Owls are capable of great accuracy in detecting ITDs, and their auditory system shows morphological adaptations that contribute to this increased acuity. Among these are the asymmetry of the external ears, the organization of the facial ruff, an attenuation of tympanic interactions via the interaural canal, and hyperplasia of the auditory nuclei (Payne, 1971
; Moiseff and Konishi, 1981
; Calford and Piddington, 1988
; Massoglia, 1997
) (M. F. Kubke, C. E. Carr, unpublished observations).
The organization of NL, and its inputs from NM, varies considerably among different species of birds (Ariëns Kappers et al., 1967
; Kubke and Carr, 2000
). Basal birds, such as the emu and kiwi, as well as crocodilians, show an organization resembling that of the chicken (Craige, 1930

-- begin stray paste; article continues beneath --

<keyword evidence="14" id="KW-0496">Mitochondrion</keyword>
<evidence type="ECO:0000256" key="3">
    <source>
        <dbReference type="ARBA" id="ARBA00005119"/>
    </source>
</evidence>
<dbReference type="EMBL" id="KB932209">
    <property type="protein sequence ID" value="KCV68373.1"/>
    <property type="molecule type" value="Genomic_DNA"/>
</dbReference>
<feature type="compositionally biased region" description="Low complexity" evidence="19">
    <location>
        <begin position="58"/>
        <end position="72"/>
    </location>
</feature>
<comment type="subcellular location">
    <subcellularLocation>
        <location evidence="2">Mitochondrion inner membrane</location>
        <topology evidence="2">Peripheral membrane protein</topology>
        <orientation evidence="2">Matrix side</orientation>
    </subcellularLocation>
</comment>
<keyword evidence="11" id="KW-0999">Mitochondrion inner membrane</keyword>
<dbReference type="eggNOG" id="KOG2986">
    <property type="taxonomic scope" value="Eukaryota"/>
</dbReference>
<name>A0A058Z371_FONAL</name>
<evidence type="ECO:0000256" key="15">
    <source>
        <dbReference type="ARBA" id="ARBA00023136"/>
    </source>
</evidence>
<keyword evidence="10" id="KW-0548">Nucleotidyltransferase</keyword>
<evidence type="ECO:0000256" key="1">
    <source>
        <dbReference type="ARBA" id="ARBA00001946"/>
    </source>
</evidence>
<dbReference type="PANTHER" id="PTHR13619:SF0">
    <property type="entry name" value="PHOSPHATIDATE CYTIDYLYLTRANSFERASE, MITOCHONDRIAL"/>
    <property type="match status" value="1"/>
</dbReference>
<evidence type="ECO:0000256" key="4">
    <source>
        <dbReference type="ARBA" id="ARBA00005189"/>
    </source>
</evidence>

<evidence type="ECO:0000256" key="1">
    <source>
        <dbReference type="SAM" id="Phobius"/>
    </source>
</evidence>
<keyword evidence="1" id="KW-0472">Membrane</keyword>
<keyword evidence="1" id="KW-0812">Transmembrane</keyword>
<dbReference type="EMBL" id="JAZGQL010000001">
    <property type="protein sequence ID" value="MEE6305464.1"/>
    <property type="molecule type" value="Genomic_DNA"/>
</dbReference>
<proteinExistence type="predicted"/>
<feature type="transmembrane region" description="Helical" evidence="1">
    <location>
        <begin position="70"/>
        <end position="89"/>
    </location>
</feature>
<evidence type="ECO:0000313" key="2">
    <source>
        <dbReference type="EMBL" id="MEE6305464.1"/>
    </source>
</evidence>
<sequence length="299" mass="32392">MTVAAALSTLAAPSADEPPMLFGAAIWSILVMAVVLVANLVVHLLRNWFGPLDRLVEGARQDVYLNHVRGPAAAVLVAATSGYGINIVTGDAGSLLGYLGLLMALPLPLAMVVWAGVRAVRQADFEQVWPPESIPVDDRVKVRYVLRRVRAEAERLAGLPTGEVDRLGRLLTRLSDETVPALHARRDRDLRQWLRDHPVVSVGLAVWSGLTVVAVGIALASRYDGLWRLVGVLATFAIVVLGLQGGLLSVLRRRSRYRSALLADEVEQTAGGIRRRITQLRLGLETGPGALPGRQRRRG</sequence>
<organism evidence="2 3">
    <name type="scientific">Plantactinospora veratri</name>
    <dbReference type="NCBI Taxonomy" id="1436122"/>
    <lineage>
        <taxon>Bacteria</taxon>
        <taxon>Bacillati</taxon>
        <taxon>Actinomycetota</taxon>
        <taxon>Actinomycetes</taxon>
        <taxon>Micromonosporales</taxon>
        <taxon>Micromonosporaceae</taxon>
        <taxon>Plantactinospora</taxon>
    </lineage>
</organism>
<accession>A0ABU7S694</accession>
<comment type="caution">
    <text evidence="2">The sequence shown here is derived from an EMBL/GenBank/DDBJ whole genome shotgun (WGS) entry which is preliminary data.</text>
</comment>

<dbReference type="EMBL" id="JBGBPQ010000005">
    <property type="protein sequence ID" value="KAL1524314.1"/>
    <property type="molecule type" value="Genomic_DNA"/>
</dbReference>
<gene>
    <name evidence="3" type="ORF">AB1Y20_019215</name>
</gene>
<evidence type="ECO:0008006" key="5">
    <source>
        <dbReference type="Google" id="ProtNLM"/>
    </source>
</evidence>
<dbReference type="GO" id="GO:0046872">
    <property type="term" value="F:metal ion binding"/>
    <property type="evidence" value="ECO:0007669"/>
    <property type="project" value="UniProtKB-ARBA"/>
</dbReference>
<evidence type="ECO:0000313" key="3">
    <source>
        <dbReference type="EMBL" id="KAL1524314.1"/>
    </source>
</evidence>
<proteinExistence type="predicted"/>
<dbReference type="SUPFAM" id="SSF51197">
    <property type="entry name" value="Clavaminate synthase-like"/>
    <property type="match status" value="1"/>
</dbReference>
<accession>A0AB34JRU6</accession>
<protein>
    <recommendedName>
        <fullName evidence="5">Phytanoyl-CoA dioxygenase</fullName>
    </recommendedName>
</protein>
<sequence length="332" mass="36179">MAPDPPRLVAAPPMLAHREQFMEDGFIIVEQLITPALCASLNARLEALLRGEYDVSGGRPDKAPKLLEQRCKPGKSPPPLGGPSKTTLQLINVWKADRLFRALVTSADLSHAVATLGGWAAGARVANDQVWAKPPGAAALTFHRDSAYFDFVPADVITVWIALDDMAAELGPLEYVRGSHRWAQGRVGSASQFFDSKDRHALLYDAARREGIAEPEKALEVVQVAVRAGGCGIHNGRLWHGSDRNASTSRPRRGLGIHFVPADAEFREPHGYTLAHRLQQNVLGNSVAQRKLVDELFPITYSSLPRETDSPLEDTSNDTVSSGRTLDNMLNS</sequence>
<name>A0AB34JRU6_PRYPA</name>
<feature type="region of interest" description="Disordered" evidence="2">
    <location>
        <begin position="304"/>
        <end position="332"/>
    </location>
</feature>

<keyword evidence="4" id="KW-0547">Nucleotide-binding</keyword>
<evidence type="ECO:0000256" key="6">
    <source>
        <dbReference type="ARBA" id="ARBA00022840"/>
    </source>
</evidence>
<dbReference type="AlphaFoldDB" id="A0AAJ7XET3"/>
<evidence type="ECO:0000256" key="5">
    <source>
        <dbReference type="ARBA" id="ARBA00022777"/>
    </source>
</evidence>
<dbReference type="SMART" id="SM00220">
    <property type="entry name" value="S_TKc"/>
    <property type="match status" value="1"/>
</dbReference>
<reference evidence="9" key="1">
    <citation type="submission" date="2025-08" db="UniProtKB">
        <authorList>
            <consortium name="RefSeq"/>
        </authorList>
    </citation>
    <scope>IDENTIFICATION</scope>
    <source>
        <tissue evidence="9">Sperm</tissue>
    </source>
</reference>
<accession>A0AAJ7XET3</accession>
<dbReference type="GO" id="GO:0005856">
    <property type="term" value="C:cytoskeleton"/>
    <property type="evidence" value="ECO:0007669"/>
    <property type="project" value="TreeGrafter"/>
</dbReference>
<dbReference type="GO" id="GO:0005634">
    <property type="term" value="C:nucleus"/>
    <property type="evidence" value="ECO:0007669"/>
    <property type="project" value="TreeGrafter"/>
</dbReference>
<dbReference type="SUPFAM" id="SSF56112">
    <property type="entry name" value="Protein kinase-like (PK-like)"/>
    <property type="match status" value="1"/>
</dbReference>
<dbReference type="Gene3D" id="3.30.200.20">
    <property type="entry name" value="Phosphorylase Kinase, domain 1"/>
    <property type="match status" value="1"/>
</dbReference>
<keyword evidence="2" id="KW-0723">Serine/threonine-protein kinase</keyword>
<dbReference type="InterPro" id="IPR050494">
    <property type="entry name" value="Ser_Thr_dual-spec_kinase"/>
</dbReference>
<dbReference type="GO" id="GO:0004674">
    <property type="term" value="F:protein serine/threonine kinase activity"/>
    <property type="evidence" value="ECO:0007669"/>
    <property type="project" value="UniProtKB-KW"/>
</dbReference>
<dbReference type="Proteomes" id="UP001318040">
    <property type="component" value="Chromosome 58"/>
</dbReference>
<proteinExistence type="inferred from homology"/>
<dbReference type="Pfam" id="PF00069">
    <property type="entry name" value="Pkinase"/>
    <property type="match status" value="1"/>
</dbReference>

; Carr and Code, 2000
; Soares et al., 2001
) (Kubke and Carr, unpublished observations). We assume that this organization represents a primitive (plesiomorphic) condition. The owl’s organization must consequently be considered a derived (apomorphic) state. Given that ontogenetic changes must underlie circuit remodeling, comparisons between homologous circuits may identify which elements have been changed during evolution. Because the development of the plesiomorphic chicken auditory system has been studied thoroughly (for review, see Rubel and Parks, 1988
; Kubke and Carr, 2000
; Rubel and Fritzsch, 2002
), we were able to compare the morphology of embryonic auditory structures in the owl with those of chicken. Because the morphological specializations seen in the auditory hindbrain of owls must result from changes to the ancestral pattern, we investigated the events that led to the reorganization of the owl map of ITDs during development.